Poetic License

I learned a new word recently:  ekphrasis.  It’s a Greek word meaning “description,” which would explain why spell checker has underlined it.  I learned this when I was sent an ekphrastic poem about my drawing, “This Way and That.”  An  ekphrastic poem is a type of poem that provides a vivid description of a scene or work of art.  A poet imagines details about the scene and creates his or her own original piece from these details.


In August this drawing was part of Expressions Northwest, a juried art show at Northwind Art Center in Port Townsend.  One of the events during the month long exhibit was an invitation to poets to write exphrastic poems about a specific work in the show.   I hadn’t heard about the event until I received this poem by Carl Youngmann:

Ekphrasis: This Way and That

I know that town; Highway 29 elbows west near there.
Four grayboard structures snug against each other,
shoulders to the wind,
faces to the street.

Imagine Eisenbeis, a Chicago banker,
ticking off sections on the public lands survey,
every twelve miles a checkmark, the perfect distance
for slaking a thirsty locomotive.

Tracing out ordinal streets paralleling the tracks,
marking tree streets at right angles to those,
a diagonal Presidential street leads to a courthouse
scratching lot lines a neighborly 20 feet apart.

Hill, the attorney, built a land office in front of a house
at the intended corner of 1st and Oak.

Land for the Millions
Ads in Czech, Polish, Hungarian.
butchers, tailors, bakers, and even brought a few farmers,
who came to upend the sod.

The widow Landes started her boarding house
in a canvas tent just east of Hill’s office.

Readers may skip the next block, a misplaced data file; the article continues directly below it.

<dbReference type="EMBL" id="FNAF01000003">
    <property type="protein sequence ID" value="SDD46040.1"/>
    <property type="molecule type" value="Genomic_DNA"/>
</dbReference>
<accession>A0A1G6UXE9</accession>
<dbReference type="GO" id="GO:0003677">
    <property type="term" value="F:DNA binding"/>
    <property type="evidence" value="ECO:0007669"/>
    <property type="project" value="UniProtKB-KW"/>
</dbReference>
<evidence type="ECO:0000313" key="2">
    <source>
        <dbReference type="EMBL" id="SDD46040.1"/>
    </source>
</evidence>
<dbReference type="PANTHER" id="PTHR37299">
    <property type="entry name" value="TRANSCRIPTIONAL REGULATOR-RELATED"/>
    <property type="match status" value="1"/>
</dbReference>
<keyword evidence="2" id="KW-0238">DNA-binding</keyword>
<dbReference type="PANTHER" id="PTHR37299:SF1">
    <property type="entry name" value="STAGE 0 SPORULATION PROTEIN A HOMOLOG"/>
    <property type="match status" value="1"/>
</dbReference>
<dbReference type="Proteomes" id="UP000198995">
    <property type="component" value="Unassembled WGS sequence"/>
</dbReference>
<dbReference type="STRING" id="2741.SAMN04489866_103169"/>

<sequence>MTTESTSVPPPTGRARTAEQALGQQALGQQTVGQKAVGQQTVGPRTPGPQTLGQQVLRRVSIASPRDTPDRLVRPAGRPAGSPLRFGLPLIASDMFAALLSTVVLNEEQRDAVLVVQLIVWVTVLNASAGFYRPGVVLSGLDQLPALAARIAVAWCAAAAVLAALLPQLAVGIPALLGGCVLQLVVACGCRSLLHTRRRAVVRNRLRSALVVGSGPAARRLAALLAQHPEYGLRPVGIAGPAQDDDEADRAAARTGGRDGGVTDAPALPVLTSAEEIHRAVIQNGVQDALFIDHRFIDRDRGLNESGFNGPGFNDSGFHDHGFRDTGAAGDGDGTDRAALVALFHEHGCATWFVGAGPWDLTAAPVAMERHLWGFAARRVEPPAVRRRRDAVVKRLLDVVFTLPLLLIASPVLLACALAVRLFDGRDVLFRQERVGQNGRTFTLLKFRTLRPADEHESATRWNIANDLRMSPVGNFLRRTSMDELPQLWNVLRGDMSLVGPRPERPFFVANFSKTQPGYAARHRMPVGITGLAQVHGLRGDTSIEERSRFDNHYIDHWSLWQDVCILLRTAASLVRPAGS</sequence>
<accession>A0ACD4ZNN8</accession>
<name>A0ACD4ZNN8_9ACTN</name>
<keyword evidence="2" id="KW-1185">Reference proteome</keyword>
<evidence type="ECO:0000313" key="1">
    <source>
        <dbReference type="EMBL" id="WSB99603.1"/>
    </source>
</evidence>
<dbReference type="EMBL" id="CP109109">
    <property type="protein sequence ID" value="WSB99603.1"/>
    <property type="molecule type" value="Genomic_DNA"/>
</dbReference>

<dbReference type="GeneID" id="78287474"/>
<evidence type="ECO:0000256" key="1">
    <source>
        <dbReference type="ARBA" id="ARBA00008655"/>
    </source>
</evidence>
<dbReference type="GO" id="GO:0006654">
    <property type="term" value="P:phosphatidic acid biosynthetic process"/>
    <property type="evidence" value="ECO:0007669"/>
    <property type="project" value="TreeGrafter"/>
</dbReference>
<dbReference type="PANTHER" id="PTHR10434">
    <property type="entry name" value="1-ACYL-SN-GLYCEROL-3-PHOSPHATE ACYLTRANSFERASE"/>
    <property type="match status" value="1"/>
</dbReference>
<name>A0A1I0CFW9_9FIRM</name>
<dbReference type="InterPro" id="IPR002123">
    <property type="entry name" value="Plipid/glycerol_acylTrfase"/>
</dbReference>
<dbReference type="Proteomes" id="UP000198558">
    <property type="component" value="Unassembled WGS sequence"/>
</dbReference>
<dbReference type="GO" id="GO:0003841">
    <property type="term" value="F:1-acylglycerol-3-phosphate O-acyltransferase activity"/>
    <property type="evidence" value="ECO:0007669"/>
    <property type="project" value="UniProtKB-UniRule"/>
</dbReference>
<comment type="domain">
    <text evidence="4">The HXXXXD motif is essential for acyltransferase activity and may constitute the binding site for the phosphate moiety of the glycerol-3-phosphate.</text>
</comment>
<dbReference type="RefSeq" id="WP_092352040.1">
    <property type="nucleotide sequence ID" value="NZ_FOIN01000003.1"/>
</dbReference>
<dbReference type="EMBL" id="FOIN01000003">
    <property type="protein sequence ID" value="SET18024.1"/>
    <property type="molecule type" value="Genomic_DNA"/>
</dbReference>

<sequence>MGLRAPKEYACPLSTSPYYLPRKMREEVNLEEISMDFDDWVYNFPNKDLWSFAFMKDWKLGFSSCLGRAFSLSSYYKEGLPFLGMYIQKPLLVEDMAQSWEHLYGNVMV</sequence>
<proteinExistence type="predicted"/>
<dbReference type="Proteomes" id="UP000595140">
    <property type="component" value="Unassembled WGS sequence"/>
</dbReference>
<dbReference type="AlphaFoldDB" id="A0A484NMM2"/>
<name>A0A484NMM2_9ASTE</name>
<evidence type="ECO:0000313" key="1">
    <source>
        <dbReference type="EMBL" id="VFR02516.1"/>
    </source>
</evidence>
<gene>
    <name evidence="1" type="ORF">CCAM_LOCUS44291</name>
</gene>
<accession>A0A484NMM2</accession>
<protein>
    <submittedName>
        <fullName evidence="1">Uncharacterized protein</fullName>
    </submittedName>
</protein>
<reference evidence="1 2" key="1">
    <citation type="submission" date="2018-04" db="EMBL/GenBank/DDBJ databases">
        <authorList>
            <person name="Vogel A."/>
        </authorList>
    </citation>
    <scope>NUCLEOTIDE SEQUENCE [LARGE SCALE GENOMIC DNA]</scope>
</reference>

The bluestem grew deep, winters were harsh,
rains fickle, and floods sudden,
the yields meager.

Kuhn leased his lot to Gise, a blacksmith,
who never made a cent, but always had plenty of eggs.

After the panic of 84, all trains stopped,
no longer a mainline.
Holcomb’s fortune sank with his store
at the corner of Maple Street.

The dusts of ’32 swallowed the last peal of the school bell.

Yes, I know these dreams,
and more like them scattered over the hills.

Although Mr. Youngmann didn’t know anything about the origins of the drawing, his words fit very well.  One can’t walk the streets of this Montana ghost town without imagining what it was like when  “butchers, tailors, bakers” and more occupied the buildings.  These old structures have so many stories to tell, memories pour out of those weathered boards.  When I draw old buildings I love to imagine what life was like in them.  The last two lines of the poem are my favorite:

“Yes, I know these dreams,                                                                                                             and more like them scattered over the hills.”



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